Amid concerns over uncertainty and delay in announcing a substantial stimulus package to boost the country’s economy and businesses, the Bharatiya Janata Party’s spokesperson for economic affairs Gopal Krishna Agarwal said that the various fiscal and monetary measures announced so far by the government and Reserve Bank of India (RBI) amount to almost 5 per cent of gross domestic product or GDP.
“If one takes all the measures that the government and RBI together have announced till now, it would be about 5 per cent of GDP. There is some confusion over the quantum and it seems that the package is not substantial only because these measures have not been announced together,” Agarwal said, adding that the situation is being continuously monitored. He said that the government is ready to take more steps as and when required depending on the specific needs of the industry.
However, the direct fiscal package announced by the US stands at $2.3 trillion—over 10 per cent of its GDP while Japans package amounts to 20 per cent of the country's GDP. Germany has carved out $170 billion. Singapore has come up with a $41.7-billion stimulus package. India’s direct fiscal package, excluding the monetary measures, stands at $24 billion.
“Once the economic activities are opened up, it will be easier for the government to understand what immediate steps are required for handholding. Those measures would be taken,” Agarwal assured.
Last month, Finance Minister Nirmala Sitharaman announced Rs 1.7 lakh crore—about 0.8 per cent of GDP—relief package under the Pradhan Mantri Garib Kalyan Yojana for the country’s poor and vulnerable.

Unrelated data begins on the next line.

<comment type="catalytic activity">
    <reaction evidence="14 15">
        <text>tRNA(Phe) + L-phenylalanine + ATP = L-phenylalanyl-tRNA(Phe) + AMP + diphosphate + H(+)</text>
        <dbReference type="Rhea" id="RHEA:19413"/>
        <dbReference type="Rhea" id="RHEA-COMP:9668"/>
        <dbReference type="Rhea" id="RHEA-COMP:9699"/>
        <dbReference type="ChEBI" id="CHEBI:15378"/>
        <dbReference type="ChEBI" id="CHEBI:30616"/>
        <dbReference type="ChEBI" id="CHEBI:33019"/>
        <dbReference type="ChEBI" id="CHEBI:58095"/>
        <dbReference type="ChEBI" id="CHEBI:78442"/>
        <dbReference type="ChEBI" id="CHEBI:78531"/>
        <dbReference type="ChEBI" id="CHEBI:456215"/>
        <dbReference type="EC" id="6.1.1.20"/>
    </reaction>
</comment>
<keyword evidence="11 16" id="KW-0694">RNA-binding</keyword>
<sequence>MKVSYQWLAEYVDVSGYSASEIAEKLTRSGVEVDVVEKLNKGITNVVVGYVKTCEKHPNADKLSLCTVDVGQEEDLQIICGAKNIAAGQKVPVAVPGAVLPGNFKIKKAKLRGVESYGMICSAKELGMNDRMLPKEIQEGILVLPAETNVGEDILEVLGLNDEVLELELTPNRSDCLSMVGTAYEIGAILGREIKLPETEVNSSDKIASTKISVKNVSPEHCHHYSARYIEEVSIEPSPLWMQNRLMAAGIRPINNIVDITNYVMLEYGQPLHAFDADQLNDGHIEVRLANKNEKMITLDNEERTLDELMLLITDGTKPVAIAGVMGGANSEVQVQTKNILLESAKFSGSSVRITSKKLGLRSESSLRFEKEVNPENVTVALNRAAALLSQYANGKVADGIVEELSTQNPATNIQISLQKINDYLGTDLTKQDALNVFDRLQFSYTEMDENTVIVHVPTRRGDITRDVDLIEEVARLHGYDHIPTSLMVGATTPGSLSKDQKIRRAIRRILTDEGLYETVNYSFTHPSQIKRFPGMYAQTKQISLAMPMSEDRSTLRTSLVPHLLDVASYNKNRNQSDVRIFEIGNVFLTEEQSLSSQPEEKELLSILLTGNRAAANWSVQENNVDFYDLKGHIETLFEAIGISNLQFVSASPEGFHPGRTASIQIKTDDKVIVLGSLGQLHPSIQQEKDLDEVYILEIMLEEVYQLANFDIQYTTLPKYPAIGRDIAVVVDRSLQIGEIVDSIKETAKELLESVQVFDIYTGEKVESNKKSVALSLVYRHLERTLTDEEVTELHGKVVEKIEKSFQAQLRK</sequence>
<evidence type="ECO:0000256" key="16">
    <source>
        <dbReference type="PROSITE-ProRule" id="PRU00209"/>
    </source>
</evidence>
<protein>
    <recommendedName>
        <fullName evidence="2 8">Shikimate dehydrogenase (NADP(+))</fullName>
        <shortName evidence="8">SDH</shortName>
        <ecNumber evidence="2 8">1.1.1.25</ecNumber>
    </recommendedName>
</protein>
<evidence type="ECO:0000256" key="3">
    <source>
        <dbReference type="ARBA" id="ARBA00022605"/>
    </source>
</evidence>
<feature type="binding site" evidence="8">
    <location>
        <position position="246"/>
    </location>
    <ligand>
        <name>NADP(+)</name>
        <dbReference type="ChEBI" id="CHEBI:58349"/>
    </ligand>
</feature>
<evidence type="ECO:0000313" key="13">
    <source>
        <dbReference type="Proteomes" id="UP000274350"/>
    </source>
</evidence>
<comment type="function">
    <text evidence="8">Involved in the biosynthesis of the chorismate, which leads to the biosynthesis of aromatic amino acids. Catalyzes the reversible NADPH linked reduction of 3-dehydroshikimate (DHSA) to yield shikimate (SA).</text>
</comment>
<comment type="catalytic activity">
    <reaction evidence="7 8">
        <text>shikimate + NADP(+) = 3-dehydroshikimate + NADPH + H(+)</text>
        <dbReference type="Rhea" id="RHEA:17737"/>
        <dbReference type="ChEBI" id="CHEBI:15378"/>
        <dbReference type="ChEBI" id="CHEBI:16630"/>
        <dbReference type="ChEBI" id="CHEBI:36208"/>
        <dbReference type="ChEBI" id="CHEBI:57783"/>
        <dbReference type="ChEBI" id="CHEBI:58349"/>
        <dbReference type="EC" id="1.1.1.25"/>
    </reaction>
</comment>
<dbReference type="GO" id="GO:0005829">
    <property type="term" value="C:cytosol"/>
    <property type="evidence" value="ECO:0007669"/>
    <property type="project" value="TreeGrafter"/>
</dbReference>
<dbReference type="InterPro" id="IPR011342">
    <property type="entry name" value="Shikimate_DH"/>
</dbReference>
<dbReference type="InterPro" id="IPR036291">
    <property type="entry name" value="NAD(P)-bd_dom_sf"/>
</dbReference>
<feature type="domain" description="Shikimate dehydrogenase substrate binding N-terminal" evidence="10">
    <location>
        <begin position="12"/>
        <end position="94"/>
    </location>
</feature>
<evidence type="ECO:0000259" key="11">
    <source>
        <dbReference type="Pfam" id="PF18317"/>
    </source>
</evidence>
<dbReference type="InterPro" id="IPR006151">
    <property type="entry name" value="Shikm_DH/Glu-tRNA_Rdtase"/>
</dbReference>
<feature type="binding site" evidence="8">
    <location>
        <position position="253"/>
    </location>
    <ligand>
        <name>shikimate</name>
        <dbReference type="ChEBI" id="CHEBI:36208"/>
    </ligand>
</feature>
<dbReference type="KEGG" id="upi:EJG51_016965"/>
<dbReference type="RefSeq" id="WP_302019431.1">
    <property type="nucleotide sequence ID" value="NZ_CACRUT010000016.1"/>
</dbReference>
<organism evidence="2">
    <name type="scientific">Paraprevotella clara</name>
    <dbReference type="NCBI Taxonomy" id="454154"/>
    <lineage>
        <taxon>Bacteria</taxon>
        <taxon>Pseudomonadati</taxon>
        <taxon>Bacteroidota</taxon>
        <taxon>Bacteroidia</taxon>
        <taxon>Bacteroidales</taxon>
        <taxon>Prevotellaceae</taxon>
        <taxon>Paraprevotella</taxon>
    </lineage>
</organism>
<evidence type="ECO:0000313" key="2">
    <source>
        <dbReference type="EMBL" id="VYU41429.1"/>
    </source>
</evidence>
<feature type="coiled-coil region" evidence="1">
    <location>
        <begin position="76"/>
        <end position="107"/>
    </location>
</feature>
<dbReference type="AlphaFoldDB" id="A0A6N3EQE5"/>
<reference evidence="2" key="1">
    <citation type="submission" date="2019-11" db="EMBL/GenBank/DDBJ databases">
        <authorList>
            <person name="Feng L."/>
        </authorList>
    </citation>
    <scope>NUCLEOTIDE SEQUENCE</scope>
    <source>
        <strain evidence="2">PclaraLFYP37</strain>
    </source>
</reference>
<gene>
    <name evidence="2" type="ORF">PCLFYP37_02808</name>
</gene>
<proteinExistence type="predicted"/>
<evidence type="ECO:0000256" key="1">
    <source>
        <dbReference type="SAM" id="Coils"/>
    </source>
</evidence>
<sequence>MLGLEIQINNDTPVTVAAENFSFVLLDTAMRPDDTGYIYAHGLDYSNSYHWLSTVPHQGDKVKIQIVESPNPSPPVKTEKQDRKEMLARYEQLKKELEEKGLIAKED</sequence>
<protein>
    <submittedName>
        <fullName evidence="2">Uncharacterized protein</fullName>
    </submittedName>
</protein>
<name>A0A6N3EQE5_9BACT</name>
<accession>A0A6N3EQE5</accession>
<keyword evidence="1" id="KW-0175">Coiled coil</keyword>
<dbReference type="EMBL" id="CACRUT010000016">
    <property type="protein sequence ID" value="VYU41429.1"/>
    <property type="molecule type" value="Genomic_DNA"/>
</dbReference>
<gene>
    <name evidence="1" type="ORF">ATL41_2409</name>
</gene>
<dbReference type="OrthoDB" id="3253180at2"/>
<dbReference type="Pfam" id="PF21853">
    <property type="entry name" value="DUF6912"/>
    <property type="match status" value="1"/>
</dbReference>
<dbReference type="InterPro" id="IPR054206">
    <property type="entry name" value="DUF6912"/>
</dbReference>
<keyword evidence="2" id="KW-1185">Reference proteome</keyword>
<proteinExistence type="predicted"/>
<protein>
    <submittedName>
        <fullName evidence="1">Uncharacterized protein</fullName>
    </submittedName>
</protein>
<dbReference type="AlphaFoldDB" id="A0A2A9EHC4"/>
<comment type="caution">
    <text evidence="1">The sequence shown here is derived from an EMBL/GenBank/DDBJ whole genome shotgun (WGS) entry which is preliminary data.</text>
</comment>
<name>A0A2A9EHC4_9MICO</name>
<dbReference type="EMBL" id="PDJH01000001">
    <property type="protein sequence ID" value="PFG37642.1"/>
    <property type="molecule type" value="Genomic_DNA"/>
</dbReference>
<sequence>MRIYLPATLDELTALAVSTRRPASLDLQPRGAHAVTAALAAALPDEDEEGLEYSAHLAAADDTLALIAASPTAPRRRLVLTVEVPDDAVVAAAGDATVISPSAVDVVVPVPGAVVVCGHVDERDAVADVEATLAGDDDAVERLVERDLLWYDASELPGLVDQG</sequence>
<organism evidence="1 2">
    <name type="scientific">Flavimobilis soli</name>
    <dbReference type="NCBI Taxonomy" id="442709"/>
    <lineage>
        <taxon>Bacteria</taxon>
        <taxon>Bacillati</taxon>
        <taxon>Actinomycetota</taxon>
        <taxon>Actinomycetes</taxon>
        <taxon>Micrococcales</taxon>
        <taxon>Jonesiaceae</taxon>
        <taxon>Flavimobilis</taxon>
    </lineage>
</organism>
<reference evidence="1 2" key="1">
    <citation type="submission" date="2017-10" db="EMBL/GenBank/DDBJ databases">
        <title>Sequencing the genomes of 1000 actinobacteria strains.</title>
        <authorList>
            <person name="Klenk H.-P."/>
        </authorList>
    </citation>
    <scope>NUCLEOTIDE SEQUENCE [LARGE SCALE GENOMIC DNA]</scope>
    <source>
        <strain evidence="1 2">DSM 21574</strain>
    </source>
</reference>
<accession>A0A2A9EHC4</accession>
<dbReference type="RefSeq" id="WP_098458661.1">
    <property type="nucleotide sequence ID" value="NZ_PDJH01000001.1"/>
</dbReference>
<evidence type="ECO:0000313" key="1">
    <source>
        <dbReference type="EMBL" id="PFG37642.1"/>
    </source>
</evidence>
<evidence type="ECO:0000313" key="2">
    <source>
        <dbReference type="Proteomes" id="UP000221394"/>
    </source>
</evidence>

The RBI, additionally, has come up with a host of measures to stabilize the financial markets, besides providing the required liquidity into the system. It has reduced both the repo rate—rate at which banks borrow from the central bank—and the reverse repo rate—the rate at which RBI borrows from commercial banks.
The first set of actions taken by the RBI on March 27, including reduction in the repo rate and the cash reserve ratio, led to the injection of an additional Rs 3.74 lakh crore—about 2 per cent of GDP.
Earlier this month, it announced more measures unlocking Rs 50,000 crore, while providing another Rs 50,000 crore to refinance to financial institutions of which Rs 25,000 crore is directed to Nabard, Rs 15,000 crore to Sidbi, and Rs 10,000 crore to the National Housing Bank. RBI Governor Shaktikanta Das hinted that there was enough room for a further rate cut; the move would be taken as and when required.
Many think tanks and rating agencies have slashed India’s economic growth projections because of the coronavirus. Rating agency ICRA reduced India’s FY21 growth forecast between (-)1 per cent and 1 per cent, while it said that GDP could contract by 10-15 per cent in the first quarter. The International Monetary Fund pegged India’s growth rate at 1.9 per cent..